It would have been interesting to see James Garner and frien and car afficionado Steve McQueen in this film together as rivals.
Definitely a film for racing fans only.
Several of Frankenheimer films made in the 60s are rightly regarded as classics of there time and even his lesser works have plenty to keep most folks interested.
The story here is of course the lives and loves of several drivers competing in the F1 Grand Prix's.
James Garner is the American driver with a point to prove after causing a massive shunt at the start of the film .
Garner did most of his own driving and he really could of had a career as an F1 driver.
Yves Montard is great as the driver who ahs seen it all and just wants to survive and Brian Bedford plays the driver with a unfaithful wife and the shadow of his dead brother playing havoc with his career.
The truth is these domestic issues take away from the films best quality and that the racing consequences .
Even in todays real of CGI Frankenheimer and Saul Bass really give you a terrifying insight in to how deadly F1 was in the 60s
The Monza sequence alone is pretty hair raising and its to the directors credit that all the race featured feel different despite the fact its just cars going round a track.
Saul Bass works alongside the director and his montages add plenty of excitement to already heady mix of thrills and spills.
So if you can bypass some iffy script problems this one is a real podium finish .
Excellent racing scenes. Every race was seat-of-your-pants stuff. Nothing was predictable: by the time of the last race there were still several possibilities open to how the movie was going to end.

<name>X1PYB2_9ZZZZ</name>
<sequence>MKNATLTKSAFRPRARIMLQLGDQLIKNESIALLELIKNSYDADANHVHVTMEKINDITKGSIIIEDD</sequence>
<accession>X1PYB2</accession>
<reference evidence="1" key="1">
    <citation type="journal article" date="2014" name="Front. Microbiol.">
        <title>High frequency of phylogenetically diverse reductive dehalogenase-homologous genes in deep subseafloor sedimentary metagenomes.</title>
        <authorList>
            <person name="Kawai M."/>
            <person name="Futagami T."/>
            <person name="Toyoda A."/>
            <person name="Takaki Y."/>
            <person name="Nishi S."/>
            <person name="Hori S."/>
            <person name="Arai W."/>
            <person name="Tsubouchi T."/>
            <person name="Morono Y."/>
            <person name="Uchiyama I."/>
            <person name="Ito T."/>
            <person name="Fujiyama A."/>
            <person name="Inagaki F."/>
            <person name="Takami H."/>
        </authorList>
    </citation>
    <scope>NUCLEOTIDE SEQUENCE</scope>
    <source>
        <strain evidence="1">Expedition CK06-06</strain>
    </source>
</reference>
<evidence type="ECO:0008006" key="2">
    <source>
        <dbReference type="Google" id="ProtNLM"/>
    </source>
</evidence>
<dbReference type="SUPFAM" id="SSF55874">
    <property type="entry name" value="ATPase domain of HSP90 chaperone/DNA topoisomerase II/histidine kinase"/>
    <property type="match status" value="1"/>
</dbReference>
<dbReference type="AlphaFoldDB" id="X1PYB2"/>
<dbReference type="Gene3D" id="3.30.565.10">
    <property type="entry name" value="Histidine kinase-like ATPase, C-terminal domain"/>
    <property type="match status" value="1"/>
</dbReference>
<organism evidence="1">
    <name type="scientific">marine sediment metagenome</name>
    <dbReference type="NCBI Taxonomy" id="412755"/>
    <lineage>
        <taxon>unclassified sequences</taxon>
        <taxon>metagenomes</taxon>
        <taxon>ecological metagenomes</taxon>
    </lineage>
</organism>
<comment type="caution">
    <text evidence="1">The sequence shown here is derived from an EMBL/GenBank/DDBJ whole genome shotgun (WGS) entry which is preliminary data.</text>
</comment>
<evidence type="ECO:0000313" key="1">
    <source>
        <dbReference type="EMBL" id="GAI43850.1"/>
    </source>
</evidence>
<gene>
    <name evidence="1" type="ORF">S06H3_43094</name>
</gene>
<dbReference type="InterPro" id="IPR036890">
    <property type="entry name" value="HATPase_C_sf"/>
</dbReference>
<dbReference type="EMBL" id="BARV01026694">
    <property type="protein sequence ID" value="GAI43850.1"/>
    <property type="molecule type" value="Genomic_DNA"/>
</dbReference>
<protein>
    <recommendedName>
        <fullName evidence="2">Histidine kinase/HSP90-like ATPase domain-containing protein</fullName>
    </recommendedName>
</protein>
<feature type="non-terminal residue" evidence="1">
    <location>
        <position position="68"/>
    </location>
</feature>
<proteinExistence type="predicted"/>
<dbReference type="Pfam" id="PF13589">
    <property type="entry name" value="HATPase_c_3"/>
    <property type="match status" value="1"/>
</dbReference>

The last race was one of the more intense 15 minutes or so in cinema history. There was a huge feeling of impending doom, but you did not know for whom (or even that it was for only one person).
Great cinematography during the racing scenes. It was like being there. Plus you get to feel what it is like to be someone in the crowd, or in the pits, or in the press.
However, the non-racing scenes detract from the quality of the movie. Yes, they show the private lives of the racers and make them more human, but they aren't done very well. The non-racing stuff doesn't develop the characters much, even though with all that time spent (and it is a lot) you'd think it would.
In the end the non-racing stuff just feels like padding, blowing out the running time and making it boring in stretches.
Good performances from James Garner and Yves Montand. However, nobody else really measures up. Jessica Walter was unconvincing and Eva Marie Saint, for all her talent (thinking North By Northwest), just seems a bit spare. Francois Hardy does a decent job, and looks stunning doing it, but has little screen time, or impact on the movie.